" When the coffin had been deposed in the grave, some one suggested that, whereas the workman and mechanicians who had made the machines and concealed the valuables knew all about the same, the buried treasures might forthwith be scattered in all directions. So, when the great ceremony (i.e. the burial) was finished and the valuables had been stored away, the interior gate of the road leading to the tomb was closed, and the lower and exterior gates of the road were both shut too, so that none of the workmen, artisans or men who had been employed in storing away the treasures, ever came out again. Trees and shrubs were planted about the spot, to give it the appearance of a natural mountain."
The practice of burying wives with the deceased, or of immolating them at the time of interment, was strongly condemned by Confucius, but his views seem to have been ignored in the case of the burial of Shih Huang Ti, who lived and died about 250 years after Confucius. This Emperor was a law unto himself; and a man who was prepared to order the burning of all the classical books of China would not be likely to feel any compunction in ordering the destruction of a certain number of his wives, when he had no further use for them.
As a result of Confucius' precepts human sacrifice at the time of burial of the dead was discarded; and in the place of living victims, clay or wooden models of ladies and retainers were interred : Confucius did not wholly believe even in this practice, and suggested that straw images were quite sufficient, since more realistic representations might lead to a reversion to former customs.
According to the Chinese conception, the spirit of the departed was thought to pervade the spot where the body was buried, and the food placed beside the coffin was intended for the delectation of the ghost. An amusing anecdote is related of a drunkard, which bears out this idea: a winebibber of no mean order, when on his death-bed, besought his comrades to bury him in the immediate vicinity of a potters' kiln " in order that, when my person has been converted into earth after a hundred years, I may be lucky enough to be made into a wine pot; this would really steal my heart! "
In the Han dynasty the practice of elaborate grave ceremonial and furnishings was continued; and de Groot I gives a translation from the Books of the Later Han Dynasty which, after reciting the various ceremonies to be followed in the case of Imperial burials, sets out the following list of the implements for the use of the spirit :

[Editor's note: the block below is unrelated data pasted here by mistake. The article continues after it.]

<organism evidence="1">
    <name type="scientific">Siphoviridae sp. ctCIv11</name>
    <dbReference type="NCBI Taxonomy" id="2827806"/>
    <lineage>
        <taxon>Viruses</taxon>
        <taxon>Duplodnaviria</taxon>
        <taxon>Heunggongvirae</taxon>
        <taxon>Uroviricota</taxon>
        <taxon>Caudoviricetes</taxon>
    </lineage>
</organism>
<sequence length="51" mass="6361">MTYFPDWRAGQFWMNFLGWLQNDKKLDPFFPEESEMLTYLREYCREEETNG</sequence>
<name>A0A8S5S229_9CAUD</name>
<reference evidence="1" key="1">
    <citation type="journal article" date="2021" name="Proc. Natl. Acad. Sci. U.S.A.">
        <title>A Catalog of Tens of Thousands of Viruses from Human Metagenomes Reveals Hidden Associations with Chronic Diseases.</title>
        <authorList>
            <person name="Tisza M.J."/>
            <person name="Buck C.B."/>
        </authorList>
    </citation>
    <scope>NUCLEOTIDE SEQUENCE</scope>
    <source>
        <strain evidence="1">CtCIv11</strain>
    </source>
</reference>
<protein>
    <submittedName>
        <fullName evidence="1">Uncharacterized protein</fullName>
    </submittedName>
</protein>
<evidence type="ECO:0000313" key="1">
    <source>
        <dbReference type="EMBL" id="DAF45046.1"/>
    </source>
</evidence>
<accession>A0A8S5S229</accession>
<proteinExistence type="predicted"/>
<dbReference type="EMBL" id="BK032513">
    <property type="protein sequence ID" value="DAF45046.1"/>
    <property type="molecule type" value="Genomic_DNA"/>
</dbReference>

8 hampers, of 3 pints each, containing millet, wheat, rice, hemp seed, pulse, and small pease. 3 earthen pots, of 3 pints, containing respectively pickled meat, preserved meat and sliced food. 2 earthen liquor jars, of 3 pints, filled with must and spirits.
All these were placed upon wooden trays and covered with linen.
1 candlestick of earthenware. 8 red arrows and 1 red bow. 8 goblets. 8 tureens. 8 pots. 8 square baskets. 8 wine jars. 1 wash-basin and ewer. 1 staff, 1 stool and 1 canopy. 16 bells, 4 large bells, and 16 sonorous stones, all without stands. 1 ocarina, 4 flutes, 1 reed organ, 1 flute with seven holes, 1 clapper to start the orchestra and 1 signal-giver to stop it, 6 lutes, 1 cithern, 1 mouth-organ, 1 harp, 1 lute with holes. 1 shield and 1 lance, 1 quiver, 1 coat of mail and 1 helmet. 9 carriages and 36 straw images of men and horses. 2 cooking-stoves, 2 kettles, 1 rice-steamer, and 12 caldrons of 5 pints-everything of earthenware. 1 ladle made of a gourd and holding 1 pint. 9 tables of earthenware, 16 large cups of 3 pints and 20 smaller ones of 2 pints-all of earthenware. 10 rice dishes of earthenware, 2 wine-pots of earthenware holding 5 pints and 2 gourdspoons of 1 pint. Sacrificial garments and clothes.
No doubt lesser lights had a simpler equipment for their ghosts, but apparently all the graves of this period, and indeed those of the T'ang dynasty, were furnished with food utensils to an extent commensurate with the affluence of the departed one.